By Emile Rizk
A new book by Ted Rulseh unveils the true dangers of too much human recreation and intervention on the lakes of the Upper Midwest, including the Great Lakes.
“I’ve been interested in lakes ever since I was a kid,” said Rulseh, the author of the earlier book A Lakeside Companion and writer of the newspaper column The Lake Where You Live.
“I see things going on that are putting stress on them,” he says.
Such dangers include pollution, invasive species, ineffective septic systems and, most importantly, newer lakeside property owners not taking care of the surrounding land.
“Us old folks, we remember the Northwoods (the Upper Midwest) as the little family lake cabin on the nice quiet lake,” said Rulseh, “Now we see people buying and coming to lake properties that don’t have that perspective.”
Rulseh said that more recent lakefront homes have been much bigger, and in turn use more natural resources and put more strain on the lakes than the surrounding properties.
Ripple Effects: How We’re Loving Our Lakes to Death (University of Wisconsin Press, $26.95) aims to inform and caution the public about these dangers. Rulseh hopes to educate people on the importance of getting to know the property where they live or vacation.
“People will buy lake property and the chainsaw comes out before the furniture goes in the house,” said Rulseh.
With those chainsaws, people tend to remove the shoreline vegetation that is growing, vegetation that Rulseh claims is some of the more biodiverse areas around the lakes.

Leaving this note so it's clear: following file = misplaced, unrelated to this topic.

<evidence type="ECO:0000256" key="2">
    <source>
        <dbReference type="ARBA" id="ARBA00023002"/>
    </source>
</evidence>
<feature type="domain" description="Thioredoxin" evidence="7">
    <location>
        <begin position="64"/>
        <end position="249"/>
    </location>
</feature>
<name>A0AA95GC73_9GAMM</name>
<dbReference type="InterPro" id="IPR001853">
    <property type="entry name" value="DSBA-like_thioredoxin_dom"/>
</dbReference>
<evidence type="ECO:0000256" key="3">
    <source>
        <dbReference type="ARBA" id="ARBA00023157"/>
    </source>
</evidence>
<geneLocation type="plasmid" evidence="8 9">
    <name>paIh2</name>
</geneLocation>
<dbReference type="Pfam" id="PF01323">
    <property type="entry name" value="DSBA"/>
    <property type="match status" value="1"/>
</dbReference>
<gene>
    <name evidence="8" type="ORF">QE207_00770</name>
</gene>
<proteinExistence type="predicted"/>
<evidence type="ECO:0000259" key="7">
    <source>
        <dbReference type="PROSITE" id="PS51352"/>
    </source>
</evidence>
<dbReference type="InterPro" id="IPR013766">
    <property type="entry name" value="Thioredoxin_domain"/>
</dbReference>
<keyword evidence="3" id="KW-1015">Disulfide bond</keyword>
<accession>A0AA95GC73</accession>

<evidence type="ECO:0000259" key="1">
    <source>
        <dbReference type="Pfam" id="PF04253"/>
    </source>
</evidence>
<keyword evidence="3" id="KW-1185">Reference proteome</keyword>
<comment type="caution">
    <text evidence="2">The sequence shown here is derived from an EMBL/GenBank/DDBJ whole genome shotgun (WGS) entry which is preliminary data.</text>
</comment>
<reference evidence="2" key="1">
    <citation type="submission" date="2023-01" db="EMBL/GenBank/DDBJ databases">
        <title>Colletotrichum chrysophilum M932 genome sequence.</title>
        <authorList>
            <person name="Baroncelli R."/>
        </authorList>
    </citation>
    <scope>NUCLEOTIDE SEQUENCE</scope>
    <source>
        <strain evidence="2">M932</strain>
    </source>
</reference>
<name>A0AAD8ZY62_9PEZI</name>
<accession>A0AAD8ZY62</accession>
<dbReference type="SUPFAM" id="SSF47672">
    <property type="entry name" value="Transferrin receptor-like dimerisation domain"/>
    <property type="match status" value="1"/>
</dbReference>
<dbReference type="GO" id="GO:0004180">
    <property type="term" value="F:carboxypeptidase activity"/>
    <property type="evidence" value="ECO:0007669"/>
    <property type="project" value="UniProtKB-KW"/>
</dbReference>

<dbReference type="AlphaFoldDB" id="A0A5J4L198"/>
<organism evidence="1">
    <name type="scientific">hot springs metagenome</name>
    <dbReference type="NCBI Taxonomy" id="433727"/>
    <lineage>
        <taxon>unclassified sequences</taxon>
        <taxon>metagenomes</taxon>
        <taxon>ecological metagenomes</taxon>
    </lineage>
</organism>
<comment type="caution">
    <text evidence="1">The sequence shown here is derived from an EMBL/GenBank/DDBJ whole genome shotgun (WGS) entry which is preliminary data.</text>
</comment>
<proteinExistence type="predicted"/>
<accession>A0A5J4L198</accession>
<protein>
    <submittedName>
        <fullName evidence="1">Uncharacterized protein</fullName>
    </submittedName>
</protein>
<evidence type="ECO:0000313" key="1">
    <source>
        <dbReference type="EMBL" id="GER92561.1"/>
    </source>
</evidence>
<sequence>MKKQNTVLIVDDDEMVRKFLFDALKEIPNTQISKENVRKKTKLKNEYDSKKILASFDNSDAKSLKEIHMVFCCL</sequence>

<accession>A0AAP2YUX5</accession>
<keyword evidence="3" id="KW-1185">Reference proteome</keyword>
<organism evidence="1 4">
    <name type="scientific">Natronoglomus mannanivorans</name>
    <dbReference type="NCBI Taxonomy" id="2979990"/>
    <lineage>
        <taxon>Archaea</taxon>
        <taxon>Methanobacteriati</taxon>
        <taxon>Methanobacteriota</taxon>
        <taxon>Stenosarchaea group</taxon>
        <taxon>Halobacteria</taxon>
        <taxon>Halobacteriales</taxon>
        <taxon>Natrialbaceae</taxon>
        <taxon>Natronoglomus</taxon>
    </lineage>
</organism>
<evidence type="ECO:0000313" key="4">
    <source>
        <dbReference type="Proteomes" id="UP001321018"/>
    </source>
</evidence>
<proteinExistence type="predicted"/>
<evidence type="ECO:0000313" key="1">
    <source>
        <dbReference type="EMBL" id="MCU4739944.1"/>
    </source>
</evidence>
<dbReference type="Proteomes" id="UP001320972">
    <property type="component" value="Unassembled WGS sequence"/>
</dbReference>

Another problem that Rulseh talks about throughout the book is septic systems, and chapter six is entirely dedicated to that problem.
“Some of these, and on some lakes the majority, are newer and properly functioning septic systems installed and maintained according to the latest codes. But others are septic systems installed 30 or more years ago when state and county regulations were less strict than they are today,” he wrote.
Rulseh then continues to emphasize why septic tank maintenance is important to maintaining a healthy lake, explaining how they treat wastewater and even explaining how defective septic systems can emit traces of phosphorus.
Asked what he wants readers to take away from the book, Rulseh said, “I want people to appreciate the lakes more and understand the role that each of us plays in taking proper care of the lake.”
Ripple Effects is available at bookstores and from the University of Wisconsin Press online store.